Srebrenica Memorial Centre Houses Unidentified Genocide Victims’ Remains

8. May 2024.15:19
A facility was opened at the Srebrenica Memorial Centre to store the remains, personal belongings and clothes of victims of the Srebrenica genocide who haven’t been identified – intended as a place of dignified remembrance.

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US ambassador Michael Murphy at the opening ceremony. Photo: BIRN

The new facility to store remains of victims of the July 1995 genocide of Bosniaks by Bosnian Serb forces opened with a ceremony on Wednesday at the Srebrenica Memorial Centre in the village of Potocari.

The US ambassador to Sarajevo, Michael Murphy, said it would serve as a place of memory for those who want to learn from history.

“Hundreds of white bags that do not even have a name are currently lying in Tuzla at the Podrinje Identification Centre. Soon, those bags will be transferred here, where they will receive the honour that was taken from them during their lifetime,” Murphy said at the ceremony.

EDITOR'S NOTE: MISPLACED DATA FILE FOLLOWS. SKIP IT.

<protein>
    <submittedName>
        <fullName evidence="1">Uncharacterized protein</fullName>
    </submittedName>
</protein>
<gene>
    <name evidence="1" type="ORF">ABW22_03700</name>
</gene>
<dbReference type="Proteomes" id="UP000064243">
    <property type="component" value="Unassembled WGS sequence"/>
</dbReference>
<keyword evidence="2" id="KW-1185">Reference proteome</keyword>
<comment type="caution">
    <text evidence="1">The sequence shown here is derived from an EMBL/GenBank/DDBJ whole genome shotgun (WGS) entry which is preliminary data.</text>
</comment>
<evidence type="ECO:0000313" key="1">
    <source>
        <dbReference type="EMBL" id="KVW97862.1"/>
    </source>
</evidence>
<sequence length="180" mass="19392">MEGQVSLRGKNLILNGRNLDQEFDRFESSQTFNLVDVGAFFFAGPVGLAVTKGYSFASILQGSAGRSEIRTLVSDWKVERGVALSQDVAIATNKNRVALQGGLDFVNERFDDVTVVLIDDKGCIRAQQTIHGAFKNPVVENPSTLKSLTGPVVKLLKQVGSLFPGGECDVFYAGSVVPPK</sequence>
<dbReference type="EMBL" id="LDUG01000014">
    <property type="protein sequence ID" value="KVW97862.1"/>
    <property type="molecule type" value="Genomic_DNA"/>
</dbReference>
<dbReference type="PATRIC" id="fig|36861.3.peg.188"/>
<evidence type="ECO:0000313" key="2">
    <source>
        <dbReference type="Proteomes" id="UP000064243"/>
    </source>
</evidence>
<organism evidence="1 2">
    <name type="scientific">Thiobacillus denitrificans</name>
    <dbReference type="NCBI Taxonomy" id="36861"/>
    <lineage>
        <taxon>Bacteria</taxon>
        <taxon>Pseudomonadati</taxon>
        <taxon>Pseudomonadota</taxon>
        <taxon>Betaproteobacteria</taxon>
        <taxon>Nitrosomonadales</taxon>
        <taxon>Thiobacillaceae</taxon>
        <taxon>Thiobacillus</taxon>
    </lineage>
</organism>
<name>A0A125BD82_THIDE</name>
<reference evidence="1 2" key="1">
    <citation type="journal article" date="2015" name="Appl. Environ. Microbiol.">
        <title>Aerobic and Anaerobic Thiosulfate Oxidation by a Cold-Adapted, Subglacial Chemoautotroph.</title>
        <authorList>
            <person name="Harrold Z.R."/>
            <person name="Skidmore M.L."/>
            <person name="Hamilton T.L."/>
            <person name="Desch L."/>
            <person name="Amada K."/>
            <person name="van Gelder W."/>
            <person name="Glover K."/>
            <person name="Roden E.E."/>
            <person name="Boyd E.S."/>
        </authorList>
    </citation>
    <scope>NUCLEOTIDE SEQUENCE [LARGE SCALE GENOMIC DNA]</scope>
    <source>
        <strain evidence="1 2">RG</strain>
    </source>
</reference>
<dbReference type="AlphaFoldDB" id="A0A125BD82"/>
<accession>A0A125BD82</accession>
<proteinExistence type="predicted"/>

Bags and boxes containing the partial remains of genocide victims that have not yet been matched to people’s names have long been stored at the Podrinje Identification Centre, along with their personal effects and clothes.

Hague Tribunal verdicts have established that more than 7,000 men and boys from Srebrenica were killed in July 1995. Their bodies were buried in several mass graves and then the remains were dug up again and reburied as Bosnian Serb forces attempted to cover up their crimes. In the process, bodies were broken up and parts of the same person were buried in different locations.

Murphy argued that by giving space to the victims at the new facility, it would be ensured that the genocide is not repeated and not forgotten.

“Currently, unfortunately, we are seeing increasingly strong attempts to rewrite history by those who want evil to be forgotten. They are pushing the false narrative that memorialisation is living in the past, when in fact, honouring the victims and supporting the survivors is the opposite of that,” he said.

Munira Subasic, president of the Mothers of Srebrenica and Zepa association, also hailed the opening of the new facility.

“This is a special day for us. We will protect and look after our bones as best we can,” Subasic said.

The need to build a facility to store the remains illustrates the monstrosity of the crime, says Hamdija Fejzic, chairman of the board of directors of the Memorial Centre.

“We must remember that behind every bone or specific personal artefact there is a life extinguished in the genocide,” he said.

Almasa Salihovic, spokesperson for the Memorial Centre, said the opening of the facility was “a new step in the fight for truth, justice and dignity”.

Denis Džidić

This post is also available in: Bosnian